In a University of Washington study of tweets in the months before and after the 2010 passage of Arizona's 'show me your papers' law, findings show that the average tweet about Mexican immigrants and Hispanics, in general, became more negative. Assistant Professor of Sociology Rene Flores said the social media data was useful in determining whether people had changed their attitudes about immigrants as a result of the law or whether they had begun behaving differently.
Stereotypes suggest that women love to talk, with some studies even finding that women say three times as much as men. But, new research from a team from the Universities of Oxford and Cambridge, shows there is an exception to this rule: professional STEM events, which could be indicative of the wider problem of gender inequality in the field.
Many times, those who hold racially biased views of other people see them as all the same. Instead of thinking of them as specific individuals, they lump them into a group -- seeing them as 'those people.' Now an international team of researchers, including OISE's Dr. Kang Lee and PhD candidate Miao K. Qian, suggests one way to reduce racial bias in kids is by teaching them to identify individual faces of those of other races.
Getting a laugh may not help get the road safety message across, with a new QUT study showing humorous driver sleepiness advertisements via social media and other means can get lost in translation.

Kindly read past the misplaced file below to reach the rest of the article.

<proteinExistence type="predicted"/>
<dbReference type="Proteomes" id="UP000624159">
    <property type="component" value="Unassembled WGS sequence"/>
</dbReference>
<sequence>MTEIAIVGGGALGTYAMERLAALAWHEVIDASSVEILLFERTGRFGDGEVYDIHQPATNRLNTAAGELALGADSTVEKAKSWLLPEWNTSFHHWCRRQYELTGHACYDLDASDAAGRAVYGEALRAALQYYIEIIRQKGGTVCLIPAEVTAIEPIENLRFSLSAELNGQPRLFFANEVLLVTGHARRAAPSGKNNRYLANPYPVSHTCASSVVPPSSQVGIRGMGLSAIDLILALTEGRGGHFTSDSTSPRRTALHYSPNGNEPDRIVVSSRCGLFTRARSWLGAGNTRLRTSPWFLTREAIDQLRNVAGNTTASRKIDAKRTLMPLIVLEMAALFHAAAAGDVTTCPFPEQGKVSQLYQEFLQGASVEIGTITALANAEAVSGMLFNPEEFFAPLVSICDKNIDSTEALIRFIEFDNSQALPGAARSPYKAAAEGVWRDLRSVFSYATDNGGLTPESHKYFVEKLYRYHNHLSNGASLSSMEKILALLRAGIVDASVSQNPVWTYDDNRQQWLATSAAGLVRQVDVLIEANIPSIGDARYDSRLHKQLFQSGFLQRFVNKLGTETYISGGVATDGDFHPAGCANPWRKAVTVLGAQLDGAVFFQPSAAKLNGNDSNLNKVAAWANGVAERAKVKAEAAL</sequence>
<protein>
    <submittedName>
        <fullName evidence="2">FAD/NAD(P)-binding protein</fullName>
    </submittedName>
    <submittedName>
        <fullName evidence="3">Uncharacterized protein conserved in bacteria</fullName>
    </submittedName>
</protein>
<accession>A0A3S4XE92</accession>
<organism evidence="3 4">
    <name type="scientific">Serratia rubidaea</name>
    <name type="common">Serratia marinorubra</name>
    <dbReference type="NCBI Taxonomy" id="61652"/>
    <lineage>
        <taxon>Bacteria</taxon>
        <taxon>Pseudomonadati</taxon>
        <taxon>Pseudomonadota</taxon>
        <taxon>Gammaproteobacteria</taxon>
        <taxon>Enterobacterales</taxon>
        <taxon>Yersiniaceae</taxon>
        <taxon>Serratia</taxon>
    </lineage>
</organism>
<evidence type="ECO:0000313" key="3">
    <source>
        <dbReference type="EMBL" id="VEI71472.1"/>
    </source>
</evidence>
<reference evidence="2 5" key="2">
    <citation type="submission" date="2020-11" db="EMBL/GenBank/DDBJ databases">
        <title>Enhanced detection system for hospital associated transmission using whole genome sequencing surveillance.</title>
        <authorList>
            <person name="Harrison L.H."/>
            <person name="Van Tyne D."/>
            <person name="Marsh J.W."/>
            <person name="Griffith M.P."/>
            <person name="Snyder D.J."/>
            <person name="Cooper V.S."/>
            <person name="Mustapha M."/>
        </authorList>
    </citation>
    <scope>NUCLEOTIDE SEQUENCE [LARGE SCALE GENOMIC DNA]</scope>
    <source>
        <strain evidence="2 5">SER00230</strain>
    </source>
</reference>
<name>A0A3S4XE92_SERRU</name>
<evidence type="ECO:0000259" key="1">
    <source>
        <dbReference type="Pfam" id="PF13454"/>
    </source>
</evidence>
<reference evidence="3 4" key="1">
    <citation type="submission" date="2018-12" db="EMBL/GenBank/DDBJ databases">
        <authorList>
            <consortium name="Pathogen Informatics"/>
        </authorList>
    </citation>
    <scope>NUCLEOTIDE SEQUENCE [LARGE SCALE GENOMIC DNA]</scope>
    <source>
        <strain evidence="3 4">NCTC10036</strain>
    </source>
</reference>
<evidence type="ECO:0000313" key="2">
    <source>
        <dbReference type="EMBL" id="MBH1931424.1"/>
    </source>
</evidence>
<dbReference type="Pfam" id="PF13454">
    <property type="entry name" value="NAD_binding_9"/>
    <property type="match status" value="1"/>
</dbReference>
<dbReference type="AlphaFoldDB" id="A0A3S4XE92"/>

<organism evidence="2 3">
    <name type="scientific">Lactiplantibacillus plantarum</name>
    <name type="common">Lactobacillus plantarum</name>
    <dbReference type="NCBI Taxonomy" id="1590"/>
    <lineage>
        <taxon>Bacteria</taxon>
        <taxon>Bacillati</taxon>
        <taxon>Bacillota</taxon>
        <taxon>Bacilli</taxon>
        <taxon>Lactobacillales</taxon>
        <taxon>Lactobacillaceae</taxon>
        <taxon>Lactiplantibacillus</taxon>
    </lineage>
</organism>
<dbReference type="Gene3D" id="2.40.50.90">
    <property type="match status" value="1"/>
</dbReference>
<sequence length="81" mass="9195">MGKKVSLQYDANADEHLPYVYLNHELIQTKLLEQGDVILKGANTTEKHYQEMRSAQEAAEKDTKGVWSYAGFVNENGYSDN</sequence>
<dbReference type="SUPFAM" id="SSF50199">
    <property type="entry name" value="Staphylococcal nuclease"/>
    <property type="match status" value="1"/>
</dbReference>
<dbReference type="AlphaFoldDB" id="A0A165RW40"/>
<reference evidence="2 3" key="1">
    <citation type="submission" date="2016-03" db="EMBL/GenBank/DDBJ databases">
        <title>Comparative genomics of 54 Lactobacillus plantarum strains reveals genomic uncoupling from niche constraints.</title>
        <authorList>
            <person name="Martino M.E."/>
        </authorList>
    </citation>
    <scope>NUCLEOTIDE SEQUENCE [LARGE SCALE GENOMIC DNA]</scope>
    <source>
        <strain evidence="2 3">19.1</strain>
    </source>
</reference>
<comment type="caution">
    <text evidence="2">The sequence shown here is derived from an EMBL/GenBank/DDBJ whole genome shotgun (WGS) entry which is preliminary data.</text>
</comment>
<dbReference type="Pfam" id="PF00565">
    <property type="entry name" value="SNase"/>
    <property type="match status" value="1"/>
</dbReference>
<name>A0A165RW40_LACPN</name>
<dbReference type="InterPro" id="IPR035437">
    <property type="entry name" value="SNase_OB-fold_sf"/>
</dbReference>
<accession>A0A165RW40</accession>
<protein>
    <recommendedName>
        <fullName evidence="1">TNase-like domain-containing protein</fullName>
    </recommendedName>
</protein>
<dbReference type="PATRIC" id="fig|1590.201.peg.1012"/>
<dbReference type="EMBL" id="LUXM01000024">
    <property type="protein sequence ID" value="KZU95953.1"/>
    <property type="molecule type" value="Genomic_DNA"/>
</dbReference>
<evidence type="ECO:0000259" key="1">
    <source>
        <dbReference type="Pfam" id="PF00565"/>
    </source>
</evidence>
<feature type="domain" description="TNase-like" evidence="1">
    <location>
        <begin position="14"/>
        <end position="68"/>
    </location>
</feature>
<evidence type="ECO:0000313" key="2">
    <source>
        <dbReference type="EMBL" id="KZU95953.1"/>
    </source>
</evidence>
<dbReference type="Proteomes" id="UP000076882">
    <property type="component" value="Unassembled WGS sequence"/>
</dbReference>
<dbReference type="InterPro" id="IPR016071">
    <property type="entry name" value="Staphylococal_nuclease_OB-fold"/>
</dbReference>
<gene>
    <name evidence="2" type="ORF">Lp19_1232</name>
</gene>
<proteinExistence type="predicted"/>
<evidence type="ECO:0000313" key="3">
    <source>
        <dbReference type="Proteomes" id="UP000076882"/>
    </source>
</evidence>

Young men's 'bromances,' close friendships with other men, are more emotionally satisfying than their romantic relationships with women, finds a study out today in Men and Masculinities (a SAGE Publishing journal).
A new study shows that even those presumably best informed on the environment find it hard to consistently 'walk the walk,' prompting scientists to question whether relying solely on information campaigns will ever be enough.
The new research shows that dysfunctional brain blood vessels may be associated with the development of schizophrenia. There is potential for new treatments of schizophrenia by developing new drugs to target these abnormal blood vessels.
Today's college students are slightly less narcissistic than their counterparts were in the 1990s, researchers report in a new study - not significantly more, as some have proposed. The study, reported in the journal Psychological Science, analyzed data from 1,166 students at the University of California, Berkeley in the 1990s, and from tens of thousands of students at the University of Illinois at Urbana-Champaign and the University of California, Davis in the 2000s and 2010s.
Birds who live next door to family members or to other birds they know well are physically healthier and age more slowly, according to new research from the University of East Anglia (UEA). Scientists studied a population of Seychelles warblers to test whether territory owners with more related, or more familiar, neighbours had more peaceful territories and better health as a result.
New research has contributed to solving a paradox of perception, literally upending models of how the brain constructs interpretations of the outside world. When observing a scene, the brain first processes details -- spots, lines and simple shapes -- and uses that information to build internal representations of more complex objects, like cars and people. But during recall, the brain remembers those larger concepts first. This could shed light on concepts such as eyewitness testimony to autism.